Pietro 'Pete' Rugolo, owner of Jerry's Belvedere Tavern
By By Andrea K. Walker and The Baltimore Sun
May 12, 2013 at 6:35 PM
Pietro "Pete" Rugolo, the popular owner of Jerry's Belvedere Tavern on York Road in Govans, died May 8 at Gilchrist Hospice Care of pancreatic cancer. The Lutherville resident was 75.
Mr. Rugolo grew up in Enna, Sicily, where he stopped attending school after the fifth grade. In 1965 he fell in love with Beatrice Varelli, a woman he had known since childhood; she had returned to Sicily after living a while in America. The two married in 1966 and moved to Baltimore the next year.
She worked as a seamstress at Lebow Brothers and Jos. A. Bank Clothiers Inc. He worked as a heavy equipment mechanic at Marocco Construction in Towson.
Pete Rugolo always told his wife that by the time he was 40, he wanted to work for himself. His wife suggested they go into the restaurant business.
The couple's son, David Rugolo of Parkville, said they first considered buying a submarine sandwich shop. But then a real estate agent showed them Jerry's. In 1978, the couple purchased the restaurant from Jerry Dotterweich, who had opened it four years earlier.
Mr. Rugolo was a fixture at the restaurant, where he knew many of the customers by name. His wife handled the back-office duties, while he worked the front of the restaurant.
Known for his thick Italian accent and dark handlebar mustache, Mr. Rugolo was a straight shooter not afraid to give his opinion, his son said.
"He was terribly honest," David Rugolo said. "He would tell you things whether you wanted to hear him or not.
"My dad never missed a day of work," he said. "He loved what he did. He loved being around people. If he had his way, he would have slept there too."
Dave Gensler of Lutherville saw Mr. Rugolo at the restaurant just about every week for 30 years when he would come to collect money from the digital jukebox, pinball machines and other machines at the restaurant. Gensler said it was easy doing business with him.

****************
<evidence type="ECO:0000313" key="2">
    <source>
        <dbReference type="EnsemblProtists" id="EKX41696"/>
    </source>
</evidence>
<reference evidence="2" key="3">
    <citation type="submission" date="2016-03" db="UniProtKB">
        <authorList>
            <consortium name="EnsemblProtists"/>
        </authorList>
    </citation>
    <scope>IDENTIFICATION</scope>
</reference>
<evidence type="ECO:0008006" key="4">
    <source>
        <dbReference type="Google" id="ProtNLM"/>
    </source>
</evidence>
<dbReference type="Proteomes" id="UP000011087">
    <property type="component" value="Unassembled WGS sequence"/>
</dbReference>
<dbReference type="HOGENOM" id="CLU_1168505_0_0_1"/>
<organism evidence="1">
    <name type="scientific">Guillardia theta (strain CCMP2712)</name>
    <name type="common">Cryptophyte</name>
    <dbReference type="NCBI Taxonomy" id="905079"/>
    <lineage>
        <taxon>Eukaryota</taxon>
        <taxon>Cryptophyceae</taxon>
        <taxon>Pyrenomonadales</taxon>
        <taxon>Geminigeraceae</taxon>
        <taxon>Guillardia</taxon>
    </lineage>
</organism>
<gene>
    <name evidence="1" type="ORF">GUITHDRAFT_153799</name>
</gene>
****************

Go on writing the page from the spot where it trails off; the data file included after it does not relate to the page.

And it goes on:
"His word was his bond," Gensler said. "You never needed a contract with Pete. If he shook your hand he was good to his word."
He remembers Mr. Rugolo had a small office with just one chair, but would often hold meetings at a four-top table right outside the space. He treated his regular customers like family, Gensler said.
"I became family just by coming in there once a week," Gensler said.
Jerry's became a political hangout where people such as Baltimore City Councilman Robert W. Curran frequented. Mr. Rugolo allowed Mr. Curran and other members of his family — including former Maryland Attorney General J. Joseph Curran Jr. and Gov. Martin O'Malley — to display campaign signs on the property.
"For years, it has been the hub of all my social activity and that of [many] that live in the North Baltimore area," Robert Curran said. "Everyone knew Pete because he was a hands-on manager. He was there every night until 2 a.m."
Even though he wasn't the restaurant cook, Mr. Rugolo enjoyed preparing old recipes from Sicily. He would head to the kitchen at 7:15 p.m. every evening to cook a meal that always started with pasta, his son said. The staff had patience with him even if the restaurant was crowded.
"None of the employees would say two words to him," David Rugolo said. "They would dance around him no matter how busy it was. They would go about doing what they did while he cooked his food."
Mr. Rugolo and his wife opened a second restaurant, Oscars at Center Stage in Baltimore, but closed it in 1984 after four years of operation. Mrs. Rugolo died in 2008.
Even as he became ill, Mr. Rugolo would always ask how things were going at Jerry's, his son said.
In addition to David Rugolo, surviving Mr. Rugolo are another son, Nathaniel A. Rugolo of Towson, a brother, Michele Rugolo of Bern, Switzerland, and a sister, Angela Villanova of Zurich, Switzerland.